Or: The Problem with Naive Decision Theory
Previously: Decision Theories: A Less Wrong Primer
Summary of Sequence: In the context of a tournament for computer programs, I give almost-explicit versions of causal, timeless, ambient, updateless, and several other decision theories. I explain the mathematical considerations that make decision theories tricky in general, and end with a bunch of links to the relevant recent research. This sequence is heavier on the math than the primer was, but is meant to be accessible to a fairly general audience. Understanding the basics of game theory (and Nash equilibria) will be essential. Knowing about things like Gödel numbering, quining and Löb's Theorem will help, but won't be required.
Summary of Post: I introduce a context in which we can avoid most of the usual tricky philosophical problems and formalize the decision theories of interest. Then I show the chief issue with what might be called "naive decision theory": the problem of spurious counterfactual reasoning. In future posts, we'll see how other decision theories get around that problem.
In my Decision Theory Primer, I gave an intuitive explanation of decision theories; now I'd like to give a technical explanation. The main difficulty is that in the real world, there are all sorts of complications that are extraneous to the core of decision theory. (I'll mention more of these in the last post, but an obvious one is that we can't be sure that our perception and memory match reality.)
In order to avoid such difficulties, I'll need to demonstrate decision theory in a completely artificial setting: a tournament among computer programs.
You're a computer programmer entering a tournament for spectacular stakes. But you won't be competing in person: instead, you'll be submitting code for a program to represent you, and that program will be competing one-on-one with other programs in a series of games.
You don't know what the specific games are, but the contest has specified some ground rules:
- In each game, your program and its opponent will have to choose separately between several options. (There are independent sources of randomness available to each program, so mixed strategies are legal.)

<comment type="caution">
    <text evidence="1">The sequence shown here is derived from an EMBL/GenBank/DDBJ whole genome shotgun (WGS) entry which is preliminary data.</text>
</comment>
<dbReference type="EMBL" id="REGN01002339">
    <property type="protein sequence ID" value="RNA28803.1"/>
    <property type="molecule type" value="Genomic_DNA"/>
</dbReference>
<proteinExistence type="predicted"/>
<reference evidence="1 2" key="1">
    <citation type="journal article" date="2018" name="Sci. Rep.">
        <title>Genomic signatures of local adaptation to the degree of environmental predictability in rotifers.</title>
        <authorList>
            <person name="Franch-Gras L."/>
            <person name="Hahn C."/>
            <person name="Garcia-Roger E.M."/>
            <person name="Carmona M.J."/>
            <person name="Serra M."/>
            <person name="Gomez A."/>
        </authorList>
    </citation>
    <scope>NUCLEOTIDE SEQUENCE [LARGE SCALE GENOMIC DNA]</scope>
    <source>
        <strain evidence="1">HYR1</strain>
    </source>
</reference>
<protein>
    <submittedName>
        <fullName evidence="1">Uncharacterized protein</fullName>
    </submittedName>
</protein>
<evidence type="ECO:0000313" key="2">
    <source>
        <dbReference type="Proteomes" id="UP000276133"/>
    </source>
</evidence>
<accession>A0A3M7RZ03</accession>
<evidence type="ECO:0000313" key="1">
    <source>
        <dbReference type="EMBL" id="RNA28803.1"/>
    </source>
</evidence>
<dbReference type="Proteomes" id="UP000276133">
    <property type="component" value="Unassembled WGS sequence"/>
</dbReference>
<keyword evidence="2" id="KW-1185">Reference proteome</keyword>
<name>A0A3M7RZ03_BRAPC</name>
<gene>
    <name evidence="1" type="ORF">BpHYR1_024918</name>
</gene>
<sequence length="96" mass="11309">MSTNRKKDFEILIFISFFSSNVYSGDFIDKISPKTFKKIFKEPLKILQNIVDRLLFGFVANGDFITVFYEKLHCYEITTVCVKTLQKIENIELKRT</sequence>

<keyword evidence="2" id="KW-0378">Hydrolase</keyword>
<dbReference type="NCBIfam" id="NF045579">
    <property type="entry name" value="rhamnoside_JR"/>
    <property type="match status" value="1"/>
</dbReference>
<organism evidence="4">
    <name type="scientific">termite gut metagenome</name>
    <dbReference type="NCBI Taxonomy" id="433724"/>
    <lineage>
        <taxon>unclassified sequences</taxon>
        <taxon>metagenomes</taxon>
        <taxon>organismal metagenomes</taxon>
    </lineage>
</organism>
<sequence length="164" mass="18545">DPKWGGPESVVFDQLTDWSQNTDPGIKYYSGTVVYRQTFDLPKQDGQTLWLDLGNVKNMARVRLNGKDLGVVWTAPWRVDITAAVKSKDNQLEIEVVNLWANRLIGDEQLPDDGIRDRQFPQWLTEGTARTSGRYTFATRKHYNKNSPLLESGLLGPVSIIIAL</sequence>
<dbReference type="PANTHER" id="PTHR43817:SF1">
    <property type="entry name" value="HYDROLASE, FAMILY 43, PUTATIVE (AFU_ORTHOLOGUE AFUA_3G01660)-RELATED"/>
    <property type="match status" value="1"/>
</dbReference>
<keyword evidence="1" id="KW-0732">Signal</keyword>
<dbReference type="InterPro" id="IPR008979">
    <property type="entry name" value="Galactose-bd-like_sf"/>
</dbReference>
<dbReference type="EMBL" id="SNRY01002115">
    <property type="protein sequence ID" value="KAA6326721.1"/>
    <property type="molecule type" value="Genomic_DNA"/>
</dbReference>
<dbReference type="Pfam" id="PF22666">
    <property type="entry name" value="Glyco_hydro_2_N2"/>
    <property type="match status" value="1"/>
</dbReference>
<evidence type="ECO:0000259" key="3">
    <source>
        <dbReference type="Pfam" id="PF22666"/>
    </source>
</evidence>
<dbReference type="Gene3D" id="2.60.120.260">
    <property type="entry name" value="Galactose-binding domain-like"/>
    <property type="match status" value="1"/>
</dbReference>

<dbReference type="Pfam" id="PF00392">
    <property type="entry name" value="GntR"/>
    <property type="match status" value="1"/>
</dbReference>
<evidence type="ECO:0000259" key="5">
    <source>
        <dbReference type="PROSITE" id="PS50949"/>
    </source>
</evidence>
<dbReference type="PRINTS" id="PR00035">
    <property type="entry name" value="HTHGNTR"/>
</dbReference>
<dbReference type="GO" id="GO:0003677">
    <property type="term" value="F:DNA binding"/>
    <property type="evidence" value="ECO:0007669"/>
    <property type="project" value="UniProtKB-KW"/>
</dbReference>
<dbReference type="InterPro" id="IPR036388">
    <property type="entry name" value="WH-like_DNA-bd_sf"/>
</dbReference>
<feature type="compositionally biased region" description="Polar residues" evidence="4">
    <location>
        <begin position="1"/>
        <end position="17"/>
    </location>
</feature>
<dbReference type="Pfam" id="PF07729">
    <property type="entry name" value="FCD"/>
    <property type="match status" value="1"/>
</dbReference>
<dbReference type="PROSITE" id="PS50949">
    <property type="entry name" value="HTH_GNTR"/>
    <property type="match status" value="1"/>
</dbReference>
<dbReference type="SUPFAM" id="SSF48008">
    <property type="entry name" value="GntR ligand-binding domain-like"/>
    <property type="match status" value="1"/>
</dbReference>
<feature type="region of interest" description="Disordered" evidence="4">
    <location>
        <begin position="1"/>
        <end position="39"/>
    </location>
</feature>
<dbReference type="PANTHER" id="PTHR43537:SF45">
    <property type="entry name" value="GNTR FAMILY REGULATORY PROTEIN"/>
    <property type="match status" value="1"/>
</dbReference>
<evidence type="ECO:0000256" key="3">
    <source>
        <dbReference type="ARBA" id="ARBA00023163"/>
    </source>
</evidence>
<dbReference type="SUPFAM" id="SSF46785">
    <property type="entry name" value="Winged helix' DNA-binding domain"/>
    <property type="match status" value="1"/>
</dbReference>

- The games are pure strategic conflicts: the expected payouts to each programmer depend on the outputs of both programs, and can be calculated simply if you know those outputs. (In particular, you can represent each game as a payoff matrix in terms of the programs' outputs.) For example, your program might play the Prisoner's Dilemma against another program.
- Both programs have access to the source code of each other and of the game they're playing.
- The programs don't get to carry any memories from round to round, or modify their source code at any stage. (This makes the analysis much simpler, and makes it even more impressive if we find unexploitable programs which are capable of mutual cooperation.)
- While many of the programs were written by other programmers trying to win prizes for themselves, there are also some special algorithms included to test your reactions; for example, there could be programs that always cooperate in the Prisoner's Dilemma, or an instance of Newcomb's Predictor.
- The tournament may also include some exact copies of your own program, but you won't get any of the prizes won by these extra copies, only the prizes won by your actual entry. (There's no way for your program to distinguish whether it's the original or a copy.)
- There are more than enough prizes to go around, so you don't have to make anyone else lose, you just want your program to win as much as it can.
- Also, there will be enough games played that most of the variance should wash out, so you should aim for the highest expected value per round rather than worry about the concave utility of more prizes.
So, what kind of program should you write?
In the next few posts, we'll examine several ideas, problems and decision theories, increasing our sophistication as we go. We'll use X to denote your program, and x1, . . . , xn to denote its possible outputs; likewise, your opponent in the current round is Y with possible outputs y1, . . . , ym. We'll let U(xi,yj) denote the resulting payout to you if X outputs xi and Y outputs yj.